held the most august order of the citizens,' what test have we by which, amid the snares alleged to be laid for our credulity by partisanship, we may be able to assure ourselves that the same writers' pictures of the virtues and genius of these great sovereigns are not, equally with the alleged theory as to their source and secret cause, the delusion and snare of inveterate political prejudices ? Possibly, if we are not to rely on the descriptions given by the historians of the age, we may have been quite wrong in our conclusions : Domitian may, then, for all we know, have been an angel of light, the victim of a base faction of oligarchical slanderers; and Trajan and the Antonines servile trucklers to the passions and sordid interests of a corrupt noblesse.
In this poverty of materials for historical composition, Mr. Merivale may at all events find much ground for confidence that his work will not be quickly superseded. For cui bono? No after-writer could hope to surpass the vigour with which he has described the beginning of the fall of the Roman empire, such as our few authorities have portrayed it to us, or the ingenuity of his views on very many topics. It is certainly rather a hopeless theme for any but an antiquarian, when a bust, a coin, or inscription materials, themselves scarcely enough utilized by Mr. Merivale in the dearth of others), has to stand in the place of annalists and biographers. The very facts themselves here are, in a great measure, wanting. It is not merely a question how the lights and shadows are to play about the facts of a life, or the details of a policy, but how and whence the facts and details themselves can be extracted. If Mr. Merivale's theory be true, we must suspend our Tacitus and Suetonius, and all their fellows, till fresh evidence can be brought by which to test the honesty of their narratives ; while from no quarter whatever can we hope that such evidence is forthcoming, or likely to be. Such, at least, seems to be Mr. Merivale's view; and, although it is rather an exaggeration, we believe it to contain too much substantial truth for him to have reason to fear that any one will be tempted soon to reap after him in a field so barren of attainable grain, although, perhaps, for moderns, of all periods of history the most tempting and interesting.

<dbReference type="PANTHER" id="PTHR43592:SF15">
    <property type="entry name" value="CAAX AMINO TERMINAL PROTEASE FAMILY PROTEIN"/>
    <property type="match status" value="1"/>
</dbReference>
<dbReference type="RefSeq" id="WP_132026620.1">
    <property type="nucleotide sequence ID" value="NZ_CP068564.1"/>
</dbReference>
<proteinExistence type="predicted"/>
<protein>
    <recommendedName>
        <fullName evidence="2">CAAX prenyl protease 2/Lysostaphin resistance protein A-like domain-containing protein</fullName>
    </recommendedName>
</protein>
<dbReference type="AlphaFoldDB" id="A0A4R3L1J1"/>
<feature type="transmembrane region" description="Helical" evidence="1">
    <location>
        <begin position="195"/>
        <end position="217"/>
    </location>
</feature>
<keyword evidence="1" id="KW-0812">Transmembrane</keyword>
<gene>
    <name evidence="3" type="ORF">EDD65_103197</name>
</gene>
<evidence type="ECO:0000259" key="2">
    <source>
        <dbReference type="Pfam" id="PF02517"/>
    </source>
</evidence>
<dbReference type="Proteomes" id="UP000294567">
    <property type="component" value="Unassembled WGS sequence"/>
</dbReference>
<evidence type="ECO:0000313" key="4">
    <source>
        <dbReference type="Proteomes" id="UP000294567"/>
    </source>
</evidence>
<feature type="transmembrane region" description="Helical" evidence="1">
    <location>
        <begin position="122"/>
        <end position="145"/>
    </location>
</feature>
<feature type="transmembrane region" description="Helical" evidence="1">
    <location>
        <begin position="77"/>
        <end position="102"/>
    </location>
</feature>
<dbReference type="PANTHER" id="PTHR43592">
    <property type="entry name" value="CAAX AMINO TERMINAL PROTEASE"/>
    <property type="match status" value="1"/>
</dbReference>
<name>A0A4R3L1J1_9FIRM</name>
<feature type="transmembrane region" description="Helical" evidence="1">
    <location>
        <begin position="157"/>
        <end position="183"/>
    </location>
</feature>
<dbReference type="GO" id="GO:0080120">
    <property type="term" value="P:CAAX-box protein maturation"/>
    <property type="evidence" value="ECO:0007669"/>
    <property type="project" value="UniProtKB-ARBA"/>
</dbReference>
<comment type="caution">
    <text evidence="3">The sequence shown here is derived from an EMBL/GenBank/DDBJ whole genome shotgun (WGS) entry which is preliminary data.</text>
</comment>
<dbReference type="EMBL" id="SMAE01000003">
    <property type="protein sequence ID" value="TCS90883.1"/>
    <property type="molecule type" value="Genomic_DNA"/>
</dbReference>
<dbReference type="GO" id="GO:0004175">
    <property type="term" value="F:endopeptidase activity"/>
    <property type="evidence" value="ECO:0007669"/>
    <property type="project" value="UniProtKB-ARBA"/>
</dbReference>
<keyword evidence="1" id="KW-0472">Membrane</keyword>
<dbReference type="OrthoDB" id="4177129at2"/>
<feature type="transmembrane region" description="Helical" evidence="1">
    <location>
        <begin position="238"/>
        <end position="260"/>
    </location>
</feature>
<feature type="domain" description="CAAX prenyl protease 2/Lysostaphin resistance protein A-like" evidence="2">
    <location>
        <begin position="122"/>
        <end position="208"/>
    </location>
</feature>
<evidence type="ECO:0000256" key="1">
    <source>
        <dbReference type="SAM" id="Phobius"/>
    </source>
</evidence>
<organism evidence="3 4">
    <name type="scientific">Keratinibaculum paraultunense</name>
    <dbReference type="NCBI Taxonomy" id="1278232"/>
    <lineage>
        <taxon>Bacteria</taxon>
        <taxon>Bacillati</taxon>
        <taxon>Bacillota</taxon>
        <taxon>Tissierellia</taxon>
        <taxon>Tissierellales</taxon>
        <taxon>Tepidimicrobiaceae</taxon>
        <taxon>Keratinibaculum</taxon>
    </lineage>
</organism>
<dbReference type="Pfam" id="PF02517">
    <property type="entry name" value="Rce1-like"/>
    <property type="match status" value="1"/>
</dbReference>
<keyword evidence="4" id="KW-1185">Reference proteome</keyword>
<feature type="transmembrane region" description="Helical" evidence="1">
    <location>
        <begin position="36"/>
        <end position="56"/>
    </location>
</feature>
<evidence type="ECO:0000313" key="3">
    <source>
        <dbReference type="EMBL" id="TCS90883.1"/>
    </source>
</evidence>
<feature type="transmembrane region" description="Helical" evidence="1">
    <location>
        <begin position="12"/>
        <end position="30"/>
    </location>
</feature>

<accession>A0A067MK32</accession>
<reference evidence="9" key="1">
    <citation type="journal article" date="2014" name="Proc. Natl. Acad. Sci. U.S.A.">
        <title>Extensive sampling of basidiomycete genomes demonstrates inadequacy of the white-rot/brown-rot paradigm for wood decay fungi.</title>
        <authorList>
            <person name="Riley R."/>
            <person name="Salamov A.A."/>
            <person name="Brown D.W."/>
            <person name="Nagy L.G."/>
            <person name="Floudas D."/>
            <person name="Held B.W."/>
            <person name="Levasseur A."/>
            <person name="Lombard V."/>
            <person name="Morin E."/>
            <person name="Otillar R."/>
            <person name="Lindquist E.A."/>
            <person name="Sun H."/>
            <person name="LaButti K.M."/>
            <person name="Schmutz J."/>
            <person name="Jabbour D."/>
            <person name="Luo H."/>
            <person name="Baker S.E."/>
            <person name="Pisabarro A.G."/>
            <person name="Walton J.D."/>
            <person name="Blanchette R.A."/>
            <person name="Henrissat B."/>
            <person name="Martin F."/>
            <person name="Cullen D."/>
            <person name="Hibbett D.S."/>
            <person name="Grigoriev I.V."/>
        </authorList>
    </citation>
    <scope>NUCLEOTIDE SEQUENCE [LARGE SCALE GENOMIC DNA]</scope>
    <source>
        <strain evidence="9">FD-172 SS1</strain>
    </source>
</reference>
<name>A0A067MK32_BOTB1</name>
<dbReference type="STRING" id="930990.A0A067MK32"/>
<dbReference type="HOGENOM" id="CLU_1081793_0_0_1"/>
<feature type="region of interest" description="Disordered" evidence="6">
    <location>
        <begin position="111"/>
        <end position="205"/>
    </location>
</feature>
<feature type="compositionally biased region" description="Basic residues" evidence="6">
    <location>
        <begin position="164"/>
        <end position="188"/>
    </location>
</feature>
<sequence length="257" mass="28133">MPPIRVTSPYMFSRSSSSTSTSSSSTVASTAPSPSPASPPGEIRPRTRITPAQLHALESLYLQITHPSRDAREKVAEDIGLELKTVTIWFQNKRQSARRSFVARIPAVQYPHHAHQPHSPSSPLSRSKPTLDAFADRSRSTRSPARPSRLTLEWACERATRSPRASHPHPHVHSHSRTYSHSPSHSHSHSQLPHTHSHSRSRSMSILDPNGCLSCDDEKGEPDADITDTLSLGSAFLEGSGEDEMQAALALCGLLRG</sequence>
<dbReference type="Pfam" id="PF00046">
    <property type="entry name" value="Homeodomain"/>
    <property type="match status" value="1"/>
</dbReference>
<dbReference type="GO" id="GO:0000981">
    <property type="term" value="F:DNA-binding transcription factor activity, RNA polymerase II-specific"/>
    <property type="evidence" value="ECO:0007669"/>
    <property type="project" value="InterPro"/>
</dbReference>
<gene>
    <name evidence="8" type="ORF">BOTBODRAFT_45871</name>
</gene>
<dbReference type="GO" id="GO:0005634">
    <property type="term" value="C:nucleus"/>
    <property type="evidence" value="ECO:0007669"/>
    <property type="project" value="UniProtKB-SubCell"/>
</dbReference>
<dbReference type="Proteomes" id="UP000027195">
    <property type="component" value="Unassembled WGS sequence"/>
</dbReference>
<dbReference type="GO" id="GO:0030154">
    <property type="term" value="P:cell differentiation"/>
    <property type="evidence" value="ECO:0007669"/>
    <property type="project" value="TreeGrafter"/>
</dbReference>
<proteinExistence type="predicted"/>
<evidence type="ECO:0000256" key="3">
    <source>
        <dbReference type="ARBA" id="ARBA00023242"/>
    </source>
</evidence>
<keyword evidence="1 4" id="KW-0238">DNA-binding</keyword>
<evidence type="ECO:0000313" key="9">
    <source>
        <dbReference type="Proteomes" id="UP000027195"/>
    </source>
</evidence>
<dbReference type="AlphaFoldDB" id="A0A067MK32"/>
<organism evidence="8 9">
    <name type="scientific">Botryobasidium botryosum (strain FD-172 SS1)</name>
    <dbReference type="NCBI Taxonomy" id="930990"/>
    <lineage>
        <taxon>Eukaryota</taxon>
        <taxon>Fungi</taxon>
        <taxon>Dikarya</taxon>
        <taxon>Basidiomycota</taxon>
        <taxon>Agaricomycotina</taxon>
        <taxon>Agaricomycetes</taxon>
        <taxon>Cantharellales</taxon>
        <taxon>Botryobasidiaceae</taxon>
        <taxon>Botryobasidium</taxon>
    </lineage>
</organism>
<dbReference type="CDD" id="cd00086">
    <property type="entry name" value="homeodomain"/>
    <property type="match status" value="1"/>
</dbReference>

ART. VI. -- 1. Bibliorum Codex Sinaiticus Petropolitanus.
Auspiciis augustissimis imperatoris Alexandri II. ex tenebris protraxit, in Europam transtulit ad juvandas atque illustrandas sacras litteras edidit CONSTANTINUS TISCHENDORF.
Petropoli. MDCCCLXII. 2. Aus dem heiligen Lande. Von CONSTANTIN TISCHENDORF.
Leipzig: Brockhaus, 1862.